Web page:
At Beacon we’ve developed a pattern recognition system that we use to help clients rapidly improve their GMAT scores. Based on a data set of over 1,500 official GMAT questions, the system has identified several systematic biases in GMAT answers. One of them is the GMAT’s preference for shorter sentences in Sentence Correction questions. Let’s imagine a hypothetical test-taker Zoya.
Level 1: The Random Guess (20% success rate)
As the GMAT is primarily a multiple-choice exam with five answer options, the chance of Zoya randomly getting any question correct is 20%.
Level 2: The Shortest Answer (29% success rate)
Now let’s implement the learning from the bias our system has identified. If Zoya were to follow a strategy where for Sentence Correction questions she selected the answer option with the fewest words, Zoya would select the right answer 29% of the time.
This bias is not insignificant and is particularly helpful for the instances when Zoya is approaching the end of the exam, is short on time, and quickly tries to click through the remaining questions to get to the end of the exam.
Level 3: Remove Subject-Verb Errors (33% success rate)
But it gets better. Subject-verb errors are among the most common errors tested on Sentence Correction questions in the GMAT. They’re also relatively easy to spot. If Zoya is able to eliminate all the answer options that have subject-verb errors in them, and then selects the shortest remaining answer option, her chance of selecting the right answer jumps to 33%.
Level 4: Remove Parallel Construction Errors (43% success rate)
Parallel construction errors are another common error type tested on the GMAT. They’re a little harder to spot than subject-verb errors, but not absurdly so. If Zoya has a few extra seconds to eliminate answer options with either subject-verb errors or parallel construction errors, and then selects the shortest answer option, her chances of selecting the right answer reach 43%.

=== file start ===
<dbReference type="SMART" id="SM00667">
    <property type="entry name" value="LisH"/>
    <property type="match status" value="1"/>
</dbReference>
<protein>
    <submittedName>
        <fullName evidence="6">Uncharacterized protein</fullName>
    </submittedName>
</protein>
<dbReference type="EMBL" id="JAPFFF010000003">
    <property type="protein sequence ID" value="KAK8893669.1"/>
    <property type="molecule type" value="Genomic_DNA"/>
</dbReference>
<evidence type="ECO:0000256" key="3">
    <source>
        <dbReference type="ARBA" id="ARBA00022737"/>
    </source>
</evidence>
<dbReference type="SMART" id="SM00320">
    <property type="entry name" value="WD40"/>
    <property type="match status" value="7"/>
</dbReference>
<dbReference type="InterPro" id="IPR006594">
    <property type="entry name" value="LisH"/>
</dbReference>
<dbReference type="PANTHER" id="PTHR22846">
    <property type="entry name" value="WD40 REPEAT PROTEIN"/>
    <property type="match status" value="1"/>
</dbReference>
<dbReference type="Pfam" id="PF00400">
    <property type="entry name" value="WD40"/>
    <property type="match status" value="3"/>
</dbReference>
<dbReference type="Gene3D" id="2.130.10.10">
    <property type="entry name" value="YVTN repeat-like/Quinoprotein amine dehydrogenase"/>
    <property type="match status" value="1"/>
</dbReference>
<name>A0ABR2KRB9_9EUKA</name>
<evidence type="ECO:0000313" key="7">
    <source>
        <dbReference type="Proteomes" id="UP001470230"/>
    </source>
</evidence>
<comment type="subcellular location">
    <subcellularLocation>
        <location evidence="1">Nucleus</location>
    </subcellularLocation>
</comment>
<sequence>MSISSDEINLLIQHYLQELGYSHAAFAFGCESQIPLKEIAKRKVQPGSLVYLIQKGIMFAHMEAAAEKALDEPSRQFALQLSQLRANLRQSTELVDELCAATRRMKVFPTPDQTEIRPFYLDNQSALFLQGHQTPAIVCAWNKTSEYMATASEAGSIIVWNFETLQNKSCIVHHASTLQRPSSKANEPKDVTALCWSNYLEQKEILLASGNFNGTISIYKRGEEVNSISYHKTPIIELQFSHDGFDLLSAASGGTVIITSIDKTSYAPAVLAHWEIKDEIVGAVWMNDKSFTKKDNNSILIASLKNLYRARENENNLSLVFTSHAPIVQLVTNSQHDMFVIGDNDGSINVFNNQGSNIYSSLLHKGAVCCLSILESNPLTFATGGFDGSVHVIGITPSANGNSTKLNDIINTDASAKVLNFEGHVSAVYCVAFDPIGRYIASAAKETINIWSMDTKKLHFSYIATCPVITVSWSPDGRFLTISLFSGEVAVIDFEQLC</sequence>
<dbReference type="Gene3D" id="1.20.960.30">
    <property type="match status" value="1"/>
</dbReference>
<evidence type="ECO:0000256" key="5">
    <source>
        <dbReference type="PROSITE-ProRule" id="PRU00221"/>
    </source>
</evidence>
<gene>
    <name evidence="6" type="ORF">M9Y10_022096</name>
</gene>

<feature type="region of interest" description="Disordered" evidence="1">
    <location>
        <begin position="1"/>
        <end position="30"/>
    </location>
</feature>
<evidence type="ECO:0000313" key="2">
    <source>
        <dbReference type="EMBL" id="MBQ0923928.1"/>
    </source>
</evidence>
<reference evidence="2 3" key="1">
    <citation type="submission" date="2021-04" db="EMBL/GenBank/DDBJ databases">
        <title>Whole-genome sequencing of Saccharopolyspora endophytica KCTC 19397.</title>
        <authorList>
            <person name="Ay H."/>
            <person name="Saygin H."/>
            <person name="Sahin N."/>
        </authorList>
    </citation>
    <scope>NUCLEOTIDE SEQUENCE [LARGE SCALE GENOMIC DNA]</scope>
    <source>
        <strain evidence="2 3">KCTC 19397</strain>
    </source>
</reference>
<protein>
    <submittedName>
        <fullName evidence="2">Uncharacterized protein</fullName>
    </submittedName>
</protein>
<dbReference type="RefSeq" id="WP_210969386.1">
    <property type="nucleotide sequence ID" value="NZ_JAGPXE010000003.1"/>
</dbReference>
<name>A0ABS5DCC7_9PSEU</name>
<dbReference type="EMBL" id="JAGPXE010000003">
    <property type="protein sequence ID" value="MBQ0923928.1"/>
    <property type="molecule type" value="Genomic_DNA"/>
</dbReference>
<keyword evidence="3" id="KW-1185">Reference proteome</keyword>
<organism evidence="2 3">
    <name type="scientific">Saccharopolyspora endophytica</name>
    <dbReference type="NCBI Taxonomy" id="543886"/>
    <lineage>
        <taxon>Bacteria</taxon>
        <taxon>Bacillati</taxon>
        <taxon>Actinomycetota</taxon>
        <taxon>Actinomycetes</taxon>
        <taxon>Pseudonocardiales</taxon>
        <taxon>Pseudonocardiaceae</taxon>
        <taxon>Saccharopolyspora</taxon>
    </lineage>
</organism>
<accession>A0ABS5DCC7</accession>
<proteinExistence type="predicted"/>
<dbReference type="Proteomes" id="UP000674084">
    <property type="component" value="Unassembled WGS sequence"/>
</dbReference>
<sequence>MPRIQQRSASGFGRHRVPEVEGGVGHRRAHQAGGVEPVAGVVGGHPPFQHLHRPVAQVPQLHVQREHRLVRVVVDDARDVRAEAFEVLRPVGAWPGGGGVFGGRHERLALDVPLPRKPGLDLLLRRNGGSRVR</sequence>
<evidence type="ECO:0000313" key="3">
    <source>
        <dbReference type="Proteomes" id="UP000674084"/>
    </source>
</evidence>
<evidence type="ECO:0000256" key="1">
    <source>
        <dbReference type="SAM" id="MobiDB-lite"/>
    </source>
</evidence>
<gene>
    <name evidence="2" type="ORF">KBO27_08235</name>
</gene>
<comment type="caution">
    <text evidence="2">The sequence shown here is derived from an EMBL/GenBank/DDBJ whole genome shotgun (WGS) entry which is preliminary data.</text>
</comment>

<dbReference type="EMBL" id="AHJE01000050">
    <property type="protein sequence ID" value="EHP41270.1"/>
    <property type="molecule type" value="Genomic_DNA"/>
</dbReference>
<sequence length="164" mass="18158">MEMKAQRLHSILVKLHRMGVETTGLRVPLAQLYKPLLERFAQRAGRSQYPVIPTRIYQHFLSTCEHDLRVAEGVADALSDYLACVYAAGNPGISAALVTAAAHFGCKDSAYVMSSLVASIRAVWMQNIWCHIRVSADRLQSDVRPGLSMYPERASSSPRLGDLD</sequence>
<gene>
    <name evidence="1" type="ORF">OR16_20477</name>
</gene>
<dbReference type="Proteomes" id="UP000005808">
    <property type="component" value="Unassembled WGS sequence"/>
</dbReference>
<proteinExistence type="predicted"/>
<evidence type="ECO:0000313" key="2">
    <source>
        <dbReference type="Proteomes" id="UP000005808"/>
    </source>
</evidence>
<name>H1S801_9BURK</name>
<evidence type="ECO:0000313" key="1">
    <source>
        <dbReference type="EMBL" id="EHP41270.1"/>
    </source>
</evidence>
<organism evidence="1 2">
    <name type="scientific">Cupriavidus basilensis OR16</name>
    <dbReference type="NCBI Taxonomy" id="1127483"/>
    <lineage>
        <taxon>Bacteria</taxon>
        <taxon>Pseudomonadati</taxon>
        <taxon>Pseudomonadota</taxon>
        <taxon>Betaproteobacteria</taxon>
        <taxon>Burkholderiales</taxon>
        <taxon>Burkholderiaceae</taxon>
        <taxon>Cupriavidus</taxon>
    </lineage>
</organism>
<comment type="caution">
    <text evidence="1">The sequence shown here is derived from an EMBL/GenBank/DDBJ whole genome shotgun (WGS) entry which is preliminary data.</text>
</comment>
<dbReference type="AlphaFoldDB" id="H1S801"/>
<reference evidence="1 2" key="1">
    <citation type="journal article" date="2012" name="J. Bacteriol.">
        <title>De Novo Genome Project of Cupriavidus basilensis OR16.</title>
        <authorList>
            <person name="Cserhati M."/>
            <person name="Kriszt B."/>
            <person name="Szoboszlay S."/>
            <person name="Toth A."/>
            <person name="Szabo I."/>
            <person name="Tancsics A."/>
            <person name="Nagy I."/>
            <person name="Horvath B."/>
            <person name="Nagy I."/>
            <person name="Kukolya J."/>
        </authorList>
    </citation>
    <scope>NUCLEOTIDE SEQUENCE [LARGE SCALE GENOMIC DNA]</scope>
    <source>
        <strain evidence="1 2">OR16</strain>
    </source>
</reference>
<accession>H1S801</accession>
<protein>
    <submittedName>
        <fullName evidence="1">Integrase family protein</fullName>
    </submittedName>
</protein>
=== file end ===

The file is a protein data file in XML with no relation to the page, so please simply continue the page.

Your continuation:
Level 5: Remove Ambiguous Pronouns (50% success rate)
Ambiguous pronouns are a third category of errors that are both common and reasonably easy to spot. If Zoya is also able to eliminate answer options that have ambiguous pronouns then selecting the shortest answer will give her the right answer half the time:
And all this is before accounting for answer options that may be short but are obviously incorrect for meaning reasons and thus are easy to eliminate.
Take this question:
Japanese scientists studying the frilled cusps of Baikal seals had founded evidence which suggested that the frills evolved to feed on Macrohectopus branickii and that if re-introduced to the ocean, the seals would evolve into whale-like giants.
- Baikal seals had found evidence which suggested that the frills evolved to feed on Macrohectopus branickii and that if re-introduced to the ocean
- Baikal seals has found evidence which suggest that the frills evolved to feed on Macrohectopus branickii and that if re-introduced to the ocean
- Baikal seals have found evidence which suggests that the frills evolved to feed on Macrohectopus branickii and that if re-introduced to the ocean